Gran Turismo (GT) Sport competitors are facing a new, AI-supercharged contender thanks to the latest collaborative effort from Sony AI, Sony Interactive Entertainment (SIE), and Polyphony Digital Inc., the developers behind GT Sport.
The autonomous AI racing agent, known as Gran Turismo Sophy (GT Sophy), recently beat the world’s best drivers in GT Sport. Published in Nature, the work introduces a novel deep reinforcement-learning platform used to create GT Sophy and could spur new AI-powered experiences for players across the globe.
“Sony’s purpose is to ‘fill the world with emotion, through the power of creativity and technology,’ and Gran Turismo Sophy is a perfect embodiment of this,” Kenichiro Yoshida, Chairman, President and CEO, of Sony Group Corporation said in a press release.
“This group collaboration in which we have built a game AI for gamers is truly unique to Sony as a creative entertainment company. It signals a significant leap in the advancement of AI while also offering enhanced experiences to GT fans around the world.”
AI is not new to gaming. In 2017, the Alpha Zero program from DeepMind made news when it learned to play and conquer chess, shogi (Japanese chess), and Go using deep reinforcement learning (deep RL.)
An offset of machine learning, deep RL in basic terms uses a computational RL agent to make decisions by trial and error to solve a problem. With the introduction of deep learning into the algorithm, the agent makes decisions from very large datasets and decides on actions to reach its goal efficiently.
The Alpha Zero program used an algorithm where an untrained neural network played millions of games against itself, adjusting play based on its outcome.
Racing AI, however, poses more complicated inference needs with innumerable variables from different cars, tracks, drivers, weather, and opponents. As one of the most realistic driving simulators, GT Sport uses authentic race car and track dimensions, reproducing racing environments by also accounting for factors such as air resistance and tire friction.
Creating a racing agent capable of adjusting to real-time factors, the team trained GT Sophy on three specific skills—race car control, racing tactics, and racing etiquette using a newly developed deep RL algorithm. According to the project’s website, the algorithm uses the latest in reinforcement-learning techniques, to train a racing agent with rewards or penalties based on its actions.
“One of the advantages of using deep RL to develop a racing agent is that it eliminates the need for engineers to program how and when to execute the skills needed to win the race—as long as it is exposed to the right conditions, the agent learns to do the right thing by trial and error,” the researchers write in the study.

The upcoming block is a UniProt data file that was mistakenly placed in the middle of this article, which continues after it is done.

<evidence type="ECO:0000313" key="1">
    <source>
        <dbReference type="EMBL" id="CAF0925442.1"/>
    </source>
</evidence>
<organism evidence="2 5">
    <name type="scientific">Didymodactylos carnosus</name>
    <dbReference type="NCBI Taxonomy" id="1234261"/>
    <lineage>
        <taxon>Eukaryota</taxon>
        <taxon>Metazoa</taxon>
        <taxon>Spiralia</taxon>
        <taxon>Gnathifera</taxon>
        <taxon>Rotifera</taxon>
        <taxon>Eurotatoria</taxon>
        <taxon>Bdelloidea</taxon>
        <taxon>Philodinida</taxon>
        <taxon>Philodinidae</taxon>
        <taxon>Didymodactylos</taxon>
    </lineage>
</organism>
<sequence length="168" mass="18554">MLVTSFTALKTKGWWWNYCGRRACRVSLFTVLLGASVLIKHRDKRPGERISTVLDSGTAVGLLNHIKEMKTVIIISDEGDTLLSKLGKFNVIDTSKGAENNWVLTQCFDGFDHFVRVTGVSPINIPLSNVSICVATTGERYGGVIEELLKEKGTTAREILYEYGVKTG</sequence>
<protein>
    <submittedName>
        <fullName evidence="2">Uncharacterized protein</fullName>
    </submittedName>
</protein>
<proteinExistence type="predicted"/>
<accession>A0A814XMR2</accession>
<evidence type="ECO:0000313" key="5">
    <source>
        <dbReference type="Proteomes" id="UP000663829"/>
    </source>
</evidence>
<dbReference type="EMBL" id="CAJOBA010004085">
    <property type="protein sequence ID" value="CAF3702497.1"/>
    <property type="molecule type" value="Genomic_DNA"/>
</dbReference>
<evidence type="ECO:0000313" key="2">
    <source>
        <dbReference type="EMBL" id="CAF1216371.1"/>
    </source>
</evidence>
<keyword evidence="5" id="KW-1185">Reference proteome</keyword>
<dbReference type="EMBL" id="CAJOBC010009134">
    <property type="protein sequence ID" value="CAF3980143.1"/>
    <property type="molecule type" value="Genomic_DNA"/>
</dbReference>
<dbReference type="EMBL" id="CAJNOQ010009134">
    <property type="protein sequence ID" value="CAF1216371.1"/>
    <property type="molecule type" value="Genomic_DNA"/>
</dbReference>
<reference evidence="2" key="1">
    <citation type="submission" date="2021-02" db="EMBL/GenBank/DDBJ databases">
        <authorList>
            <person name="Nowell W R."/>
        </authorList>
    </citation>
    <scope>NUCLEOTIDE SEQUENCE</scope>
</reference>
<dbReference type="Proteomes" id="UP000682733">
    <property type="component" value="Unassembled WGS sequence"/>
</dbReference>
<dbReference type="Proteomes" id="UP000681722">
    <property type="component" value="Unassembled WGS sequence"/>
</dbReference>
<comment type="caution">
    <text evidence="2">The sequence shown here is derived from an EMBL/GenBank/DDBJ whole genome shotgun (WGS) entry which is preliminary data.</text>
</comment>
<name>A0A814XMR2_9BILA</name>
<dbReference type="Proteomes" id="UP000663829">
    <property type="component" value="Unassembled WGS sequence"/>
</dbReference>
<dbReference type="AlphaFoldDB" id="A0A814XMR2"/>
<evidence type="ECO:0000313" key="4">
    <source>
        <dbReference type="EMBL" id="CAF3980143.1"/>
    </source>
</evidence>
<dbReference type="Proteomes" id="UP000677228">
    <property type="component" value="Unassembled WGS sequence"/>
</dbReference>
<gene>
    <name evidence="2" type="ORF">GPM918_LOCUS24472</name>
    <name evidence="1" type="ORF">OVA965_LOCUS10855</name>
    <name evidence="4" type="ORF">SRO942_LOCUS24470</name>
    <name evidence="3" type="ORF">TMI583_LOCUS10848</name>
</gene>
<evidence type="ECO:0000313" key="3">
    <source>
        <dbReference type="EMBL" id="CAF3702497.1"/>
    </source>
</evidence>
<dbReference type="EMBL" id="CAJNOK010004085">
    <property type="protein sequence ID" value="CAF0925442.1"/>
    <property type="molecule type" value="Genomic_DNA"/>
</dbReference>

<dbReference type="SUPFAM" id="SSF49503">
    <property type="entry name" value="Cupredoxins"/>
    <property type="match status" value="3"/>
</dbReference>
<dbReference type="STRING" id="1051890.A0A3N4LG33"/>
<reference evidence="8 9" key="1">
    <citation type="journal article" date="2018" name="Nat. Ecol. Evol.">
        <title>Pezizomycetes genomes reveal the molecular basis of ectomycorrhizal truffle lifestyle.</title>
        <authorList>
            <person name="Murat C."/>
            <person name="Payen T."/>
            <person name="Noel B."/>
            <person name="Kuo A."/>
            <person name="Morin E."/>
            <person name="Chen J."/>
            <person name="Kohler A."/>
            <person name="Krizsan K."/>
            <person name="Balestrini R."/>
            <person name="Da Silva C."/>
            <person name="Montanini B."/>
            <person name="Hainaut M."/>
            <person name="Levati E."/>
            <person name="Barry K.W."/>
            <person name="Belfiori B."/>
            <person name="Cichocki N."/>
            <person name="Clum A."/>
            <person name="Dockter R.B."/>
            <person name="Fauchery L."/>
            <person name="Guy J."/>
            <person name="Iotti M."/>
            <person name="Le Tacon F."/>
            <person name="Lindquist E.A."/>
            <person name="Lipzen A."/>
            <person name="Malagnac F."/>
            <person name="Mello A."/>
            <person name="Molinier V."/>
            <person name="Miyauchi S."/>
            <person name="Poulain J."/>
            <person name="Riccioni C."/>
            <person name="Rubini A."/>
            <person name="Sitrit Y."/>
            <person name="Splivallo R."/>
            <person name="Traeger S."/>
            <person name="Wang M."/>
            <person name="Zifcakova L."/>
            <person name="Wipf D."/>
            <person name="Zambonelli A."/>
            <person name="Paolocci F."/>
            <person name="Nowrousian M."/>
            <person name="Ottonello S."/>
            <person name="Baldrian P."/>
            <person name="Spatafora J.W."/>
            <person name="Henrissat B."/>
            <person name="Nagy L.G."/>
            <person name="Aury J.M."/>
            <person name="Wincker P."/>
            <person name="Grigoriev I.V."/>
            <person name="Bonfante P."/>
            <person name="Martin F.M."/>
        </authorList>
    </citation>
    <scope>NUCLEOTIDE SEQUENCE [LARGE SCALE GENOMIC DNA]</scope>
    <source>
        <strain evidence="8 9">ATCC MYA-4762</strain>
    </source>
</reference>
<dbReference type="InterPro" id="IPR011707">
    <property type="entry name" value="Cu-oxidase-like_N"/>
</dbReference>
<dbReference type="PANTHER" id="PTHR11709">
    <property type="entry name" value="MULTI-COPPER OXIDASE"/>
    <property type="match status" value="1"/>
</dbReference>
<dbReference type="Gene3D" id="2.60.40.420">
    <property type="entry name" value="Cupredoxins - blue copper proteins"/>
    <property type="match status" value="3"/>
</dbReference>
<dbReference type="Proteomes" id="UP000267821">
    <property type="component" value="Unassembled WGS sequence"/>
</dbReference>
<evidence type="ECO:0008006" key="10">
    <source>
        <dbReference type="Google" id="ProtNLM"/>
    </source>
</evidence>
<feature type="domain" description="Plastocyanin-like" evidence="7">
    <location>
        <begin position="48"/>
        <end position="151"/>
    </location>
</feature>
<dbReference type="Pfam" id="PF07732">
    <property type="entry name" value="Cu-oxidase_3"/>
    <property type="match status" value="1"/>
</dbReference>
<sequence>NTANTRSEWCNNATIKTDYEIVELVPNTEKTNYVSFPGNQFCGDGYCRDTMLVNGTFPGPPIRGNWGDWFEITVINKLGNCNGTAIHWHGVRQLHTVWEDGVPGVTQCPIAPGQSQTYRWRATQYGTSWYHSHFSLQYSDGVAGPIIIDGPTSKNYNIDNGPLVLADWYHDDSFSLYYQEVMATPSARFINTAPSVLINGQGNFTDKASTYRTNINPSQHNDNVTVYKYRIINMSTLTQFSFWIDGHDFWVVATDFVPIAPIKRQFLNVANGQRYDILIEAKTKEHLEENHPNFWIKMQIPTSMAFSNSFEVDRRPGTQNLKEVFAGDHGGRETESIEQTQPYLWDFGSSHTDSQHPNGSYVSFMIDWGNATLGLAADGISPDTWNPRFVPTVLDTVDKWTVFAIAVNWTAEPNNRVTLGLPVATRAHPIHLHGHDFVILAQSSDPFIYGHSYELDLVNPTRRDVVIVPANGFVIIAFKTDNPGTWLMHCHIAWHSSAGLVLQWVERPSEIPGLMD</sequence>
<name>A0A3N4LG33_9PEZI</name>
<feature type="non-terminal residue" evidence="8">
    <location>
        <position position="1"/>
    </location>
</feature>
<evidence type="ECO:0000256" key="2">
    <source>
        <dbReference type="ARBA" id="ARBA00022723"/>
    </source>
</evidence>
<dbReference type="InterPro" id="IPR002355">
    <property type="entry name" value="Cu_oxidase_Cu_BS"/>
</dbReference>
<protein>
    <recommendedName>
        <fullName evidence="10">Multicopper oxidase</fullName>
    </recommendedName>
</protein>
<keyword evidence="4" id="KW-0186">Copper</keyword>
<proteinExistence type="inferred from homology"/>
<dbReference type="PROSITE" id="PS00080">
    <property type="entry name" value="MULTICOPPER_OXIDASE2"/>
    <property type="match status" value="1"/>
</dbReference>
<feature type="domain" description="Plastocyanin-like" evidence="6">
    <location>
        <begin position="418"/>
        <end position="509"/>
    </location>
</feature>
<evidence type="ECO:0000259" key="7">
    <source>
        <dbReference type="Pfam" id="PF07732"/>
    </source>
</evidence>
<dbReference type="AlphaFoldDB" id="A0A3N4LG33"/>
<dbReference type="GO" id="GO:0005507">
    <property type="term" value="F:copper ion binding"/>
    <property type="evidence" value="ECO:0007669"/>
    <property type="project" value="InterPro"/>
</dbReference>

The team custom-built a web-based Distributed, Asynchronous Rollouts and Training (DART) platform to train GT Sophy on PlayStation 4 consoles using SIE’s worldwide cloud infrastructure researchers then used DART for collecting training data and evaluating versions of the agent.
Using this system, the researchers specify an experiment, run it automatically, and view data in a web browser. Each experiment uses a single trainer on a compute node with the cuDNN-accelerated TensorFlow deep learning framework and an NVIDIA V100 GPU, or half of an NVIDIA A100 GPU coupled with around eight vCPUs and 55 GiB of memory.
“The system allows Sony AI’s research team to seamlessly run hundreds of simultaneous experiments while they explore techniques that would take GT Sophy to the next level,” according to the project’s website.
Supercharged GT Sophy
In 2021, four of the world’s best GT Sport drivers competed against GT Sophy in two separate events. These competitions featured three racecourses, and four GT Sophy agents and cars. In its debut, GT Sophy excelled in timed trials but didn’t perform as well when challenging racers on the same track.
The team made improvements based on the results of the first race, upgrading the training regime, increasing network size, adjusting features and rewards, and enhancing the opponents.
The result led to a racing agent that could pass a human driver around a sharp corner, handle crowded starts, make slingshot passes out of the slipstream, and executive defensive maneuvers. The agent did this all while abiding by the subtle sportsmanship considerations human drivers understand and practice. It also bested top human drivers in timed trials and in an FIA-Certified Gran Turismo championship series.
The paper reports that GT Sophy learns to get around a track in just a few hours. In about 2 days, it can beat about 95% of human players. Give it 10 to 12 days, about 45,00 driving hours, and GT Sophy equals or exceeds the top drivers in the world.
With its racing prowess, the aim of GT Sophy is to make GT Sport more enjoyable, competitive, and educational. Some of the experts that competed against GT Sophy reported learning new approaches to turns and driving techniques.
The researchers also see the potential for deep RL to improve real-world applications of systems such as collaborative robotics, drones, or autonomous vehicles.
The approximate Python code is available in the supplementary information section of the study.